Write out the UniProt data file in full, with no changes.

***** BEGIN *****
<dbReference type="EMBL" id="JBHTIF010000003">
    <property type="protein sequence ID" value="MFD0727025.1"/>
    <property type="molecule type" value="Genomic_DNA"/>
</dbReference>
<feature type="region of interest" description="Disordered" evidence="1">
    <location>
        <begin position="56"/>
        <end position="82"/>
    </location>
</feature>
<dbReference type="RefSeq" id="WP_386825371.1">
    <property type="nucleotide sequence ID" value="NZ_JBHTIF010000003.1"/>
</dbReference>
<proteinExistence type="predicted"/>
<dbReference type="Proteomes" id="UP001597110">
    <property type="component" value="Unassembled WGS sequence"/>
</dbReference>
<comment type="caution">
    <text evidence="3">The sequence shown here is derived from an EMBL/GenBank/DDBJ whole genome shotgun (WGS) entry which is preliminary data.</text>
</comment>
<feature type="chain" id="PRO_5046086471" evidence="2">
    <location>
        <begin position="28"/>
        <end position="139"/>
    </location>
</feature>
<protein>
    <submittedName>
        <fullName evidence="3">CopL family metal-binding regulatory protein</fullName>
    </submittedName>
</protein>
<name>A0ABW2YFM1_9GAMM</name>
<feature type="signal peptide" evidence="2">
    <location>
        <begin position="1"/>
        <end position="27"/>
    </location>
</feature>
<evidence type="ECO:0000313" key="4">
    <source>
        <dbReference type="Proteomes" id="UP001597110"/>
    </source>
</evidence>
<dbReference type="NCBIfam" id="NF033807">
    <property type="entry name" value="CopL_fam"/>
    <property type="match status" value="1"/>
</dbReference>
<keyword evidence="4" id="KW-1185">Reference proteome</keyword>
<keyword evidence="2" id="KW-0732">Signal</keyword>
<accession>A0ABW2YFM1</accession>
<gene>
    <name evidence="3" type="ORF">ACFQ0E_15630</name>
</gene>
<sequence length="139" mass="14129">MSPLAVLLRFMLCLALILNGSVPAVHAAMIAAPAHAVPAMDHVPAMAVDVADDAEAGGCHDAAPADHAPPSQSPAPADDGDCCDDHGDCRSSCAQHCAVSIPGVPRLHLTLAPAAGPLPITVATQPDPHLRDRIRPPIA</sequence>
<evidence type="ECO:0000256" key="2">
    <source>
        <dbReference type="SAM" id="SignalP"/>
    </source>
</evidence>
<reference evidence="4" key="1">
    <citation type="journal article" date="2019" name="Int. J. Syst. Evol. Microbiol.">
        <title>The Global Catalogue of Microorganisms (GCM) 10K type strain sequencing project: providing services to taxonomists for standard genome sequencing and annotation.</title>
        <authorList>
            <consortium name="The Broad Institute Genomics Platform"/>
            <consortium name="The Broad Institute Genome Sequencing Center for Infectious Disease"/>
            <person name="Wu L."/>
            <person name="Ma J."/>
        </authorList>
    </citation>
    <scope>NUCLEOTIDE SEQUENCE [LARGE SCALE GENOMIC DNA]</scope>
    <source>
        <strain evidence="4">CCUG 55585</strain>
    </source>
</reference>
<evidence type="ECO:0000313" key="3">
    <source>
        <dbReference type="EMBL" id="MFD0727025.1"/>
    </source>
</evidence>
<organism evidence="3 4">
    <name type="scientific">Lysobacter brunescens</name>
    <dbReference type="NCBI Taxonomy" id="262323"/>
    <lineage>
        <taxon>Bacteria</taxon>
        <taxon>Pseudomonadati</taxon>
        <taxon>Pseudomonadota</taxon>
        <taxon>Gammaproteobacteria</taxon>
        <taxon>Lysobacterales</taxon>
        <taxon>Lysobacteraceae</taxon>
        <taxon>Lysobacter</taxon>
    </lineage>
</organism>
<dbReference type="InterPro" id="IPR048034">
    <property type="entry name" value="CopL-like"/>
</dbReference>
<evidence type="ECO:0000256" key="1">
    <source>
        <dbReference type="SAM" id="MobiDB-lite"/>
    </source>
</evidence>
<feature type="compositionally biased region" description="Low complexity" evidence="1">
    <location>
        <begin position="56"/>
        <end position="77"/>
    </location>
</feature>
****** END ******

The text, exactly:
<dbReference type="EMBL" id="JBHTIF010000003">
    <property type="protein sequence ID" value="MFD0727025.1"/>
    <property type="molecule type" value="Genomic_DNA"/>
</dbReference>
<feature type="region of interest" description="Disordered" evidence="1">
    <location>
        <begin position="56"/>
        <end position="82"/>
    </location>
</feature>
<dbReference type="RefSeq" id="WP_386825371.1">
    <property type="nucleotide sequence ID" value="NZ_JBHTIF010000003.1"/>
</dbReference>
<proteinExistence type="predicted"/>
<dbReference type="Proteomes" id="UP001597110">
    <property type="component" value="Unassembled WGS sequence"/>
</dbReference>
<comment type="caution">
    <text evidence="3">The sequence shown here is derived from an EMBL/GenBank/DDBJ whole genome shotgun (WGS) entry which is preliminary data.</text>
</comment>
<feature type="chain" id="PRO_5046086471" evidence="2">
    <location>
        <begin position="28"/>
        <end position="139"/>
    </location>
</feature>
<protein>
    <submittedName>
        <fullName evidence="3">CopL family metal-binding regulatory protein</fullName>
    </submittedName>
</protein>
<name>A0ABW2YFM1_9GAMM</name>
<feature type="signal peptide" evidence="2">
    <location>
        <begin position="1"/>
        <end position="27"/>
    </location>
</feature>
<evidence type="ECO:0000313" key="4">
    <source>
        <dbReference type="Proteomes" id="UP001597110"/>
    </source>
</evidence>
<dbReference type="NCBIfam" id="NF033807">
    <property type="entry name" value="CopL_fam"/>
    <property type="match status" value="1"/>
</dbReference>
<keyword evidence="4" id="KW-1185">Reference proteome</keyword>
<keyword evidence="2" id="KW-0732">Signal</keyword>
<accession>A0ABW2YFM1</accession>
<gene>
    <name evidence="3" type="ORF">ACFQ0E_15630</name>
</gene>
<sequence length="139" mass="14129">MSPLAVLLRFMLCLALILNGSVPAVHAAMIAAPAHAVPAMDHVPAMAVDVADDAEAGGCHDAAPADHAPPSQSPAPADDGDCCDDHGDCRSSCAQHCAVSIPGVPRLHLTLAPAAGPLPITVATQPDPHLRDRIRPPIA</sequence>
<evidence type="ECO:0000256" key="2">
    <source>
        <dbReference type="SAM" id="SignalP"/>
    </source>
</evidence>
<reference evidence="4" key="1">
    <citation type="journal article" date="2019" name="Int. J. Syst. Evol. Microbiol.">
        <title>The Global Catalogue of Microorganisms (GCM) 10K type strain sequencing project: providing services to taxonomists for standard genome sequencing and annotation.</title>
        <authorList>
            <consortium name="The Broad Institute Genomics Platform"/>
            <consortium name="The Broad Institute Genome Sequencing Center for Infectious Disease"/>
            <person name="Wu L."/>
            <person name="Ma J."/>
        </authorList>
    </citation>
    <scope>NUCLEOTIDE SEQUENCE [LARGE SCALE GENOMIC DNA]</scope>
    <source>
        <strain evidence="4">CCUG 55585</strain>
    </source>
</reference>
<evidence type="ECO:0000313" key="3">
    <source>
        <dbReference type="EMBL" id="MFD0727025.1"/>
    </source>
</evidence>
<organism evidence="3 4">
    <name type="scientific">Lysobacter brunescens</name>
    <dbReference type="NCBI Taxonomy" id="262323"/>
    <lineage>
        <taxon>Bacteria</taxon>
        <taxon>Pseudomonadati</taxon>
        <taxon>Pseudomonadota</taxon>
        <taxon>Gammaproteobacteria</taxon>
        <taxon>Lysobacterales</taxon>
        <taxon>Lysobacteraceae</taxon>
        <taxon>Lysobacter</taxon>
    </lineage>
</organism>
<dbReference type="InterPro" id="IPR048034">
    <property type="entry name" value="CopL-like"/>
</dbReference>
<evidence type="ECO:0000256" key="1">
    <source>
        <dbReference type="SAM" id="MobiDB-lite"/>
    </source>
</evidence>
<feature type="compositionally biased region" description="Low complexity" evidence="1">
    <location>
        <begin position="56"/>
        <end position="77"/>
    </location>
</feature>